“I want it now.”
The Rental, while fairly basic in plot but sporting a surprisingly sinister tone, seems to be part of the ever evolving home invasion horror genre. We’ve seen people hunkered in their houses fighting against outside terrors forcing their way in, and we’ve watched families torn apart from the inside out as tension builds their rifts into bloody, seismic shifts. Not only does The Rental play with both of these aspects, it also adds in the voluntary nature of the folks being toyed with, thinking they’re signing up for an idyllic weekend getaway without first reading the grim terms and conditions of the agreement.
I can’t recall what Charlie (Dan Stevens) does for a living and I’m not sure it really matters either. He’s in some form of business with a corner office gig, something goes right to line his pockets and boost his portfolio, and a few days on the coast are meant to be the intimate headquarters for celebration. Accompanying him to the Airbnb inspired escape is his wife Michelle (Alison Brie), his right hand work partner Mina (Sheila Vand), who just so happens to be dating Charlie’s younger brother Josh (Jeremy Allen White). What starts out as a slice of paradise quickly dissolves into a decaying mud pie made out of failing relationships, unearthed truths, and the potential for infidelity, especially after they meet the creepy and unknowingly racist property manager Taylor (Toby Huss).
On a purely technical level, there’s nothing all that remarkable about Dave Franco’s workmanlike directorial debut. It’s moody, atmospheric, and ratchets up the suspense in believable ways. A few voyeuristic shots add subtle artistry to the otherwise standard compositions. Yet at less than 90 minutes, the film’s competent, efficient work ethic highlights a script that says a lot while showing relatively little to nothing, even as the hypnotic credits roll (which, once you watch the movie, proves the picture’s entire point about how fascinating and empowering it is to be the one doing the looking and how eerie it is to be the camera’s prey). The Rental understands its horror shticks, adheres to the old final girl trope, and turns everything on end with one of the more memorable and shocking third acts of 2020. I can honestly say I did not see it coming.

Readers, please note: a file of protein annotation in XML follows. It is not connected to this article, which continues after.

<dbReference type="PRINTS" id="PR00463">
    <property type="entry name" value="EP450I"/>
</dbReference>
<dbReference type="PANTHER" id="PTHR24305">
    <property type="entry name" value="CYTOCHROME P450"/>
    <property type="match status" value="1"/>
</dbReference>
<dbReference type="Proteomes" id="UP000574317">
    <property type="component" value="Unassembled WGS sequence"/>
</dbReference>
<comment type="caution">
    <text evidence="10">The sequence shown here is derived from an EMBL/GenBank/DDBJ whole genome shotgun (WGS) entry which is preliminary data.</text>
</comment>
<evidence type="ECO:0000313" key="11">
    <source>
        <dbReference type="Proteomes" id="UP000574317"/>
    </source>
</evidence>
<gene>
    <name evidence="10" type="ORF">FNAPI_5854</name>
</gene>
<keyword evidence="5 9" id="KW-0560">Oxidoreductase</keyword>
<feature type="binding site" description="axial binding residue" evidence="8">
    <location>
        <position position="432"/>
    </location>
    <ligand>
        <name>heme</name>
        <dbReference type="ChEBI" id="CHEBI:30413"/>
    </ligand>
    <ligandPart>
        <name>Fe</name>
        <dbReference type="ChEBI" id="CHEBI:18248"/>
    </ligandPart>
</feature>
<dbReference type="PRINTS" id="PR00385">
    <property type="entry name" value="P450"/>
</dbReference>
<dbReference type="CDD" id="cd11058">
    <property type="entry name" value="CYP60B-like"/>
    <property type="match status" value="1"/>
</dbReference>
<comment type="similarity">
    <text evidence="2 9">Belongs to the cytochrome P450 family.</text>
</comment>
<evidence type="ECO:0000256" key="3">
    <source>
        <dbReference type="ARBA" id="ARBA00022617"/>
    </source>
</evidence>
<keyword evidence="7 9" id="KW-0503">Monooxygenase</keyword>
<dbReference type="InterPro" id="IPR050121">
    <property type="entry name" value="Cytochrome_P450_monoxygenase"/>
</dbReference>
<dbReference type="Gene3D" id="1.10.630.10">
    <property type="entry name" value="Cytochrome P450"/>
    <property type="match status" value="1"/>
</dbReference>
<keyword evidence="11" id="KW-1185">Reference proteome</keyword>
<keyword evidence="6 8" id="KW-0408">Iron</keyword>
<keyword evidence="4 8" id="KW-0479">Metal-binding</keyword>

Some will be let down by The Rental, others with be intrigued, and I have to believe that plenty of folks will sit there as a frustrated combination of the two. And that’s because the film, co-written by Franco and Joe Swanberg (whose DNA can be felt from open to close), doesn’t settle for easy answers or any sort of clear cut resolution. It’s a modest movie with a stark story about how, more often than not, we are the co-conspirators of our own undoing, and how the architects behind it all retain anonymity while the rest of us swear over our safety to complete strangers with a few good online reviews for the sake of abundant comfort. The Rental reckons with the inherently strange nature of paying to live in a complete stranger’s home, and while it makes the viewer feel uneasy and unsafe about where they’ve been, I’ll bet it makes the vast majority more cautious and wary before spontaneously booking another 5-star cabin for a weekend retreat. The film leaves us on edge for a reason.
“You guys don’t find this creepy at all?”
Rating: 3.5 out of 5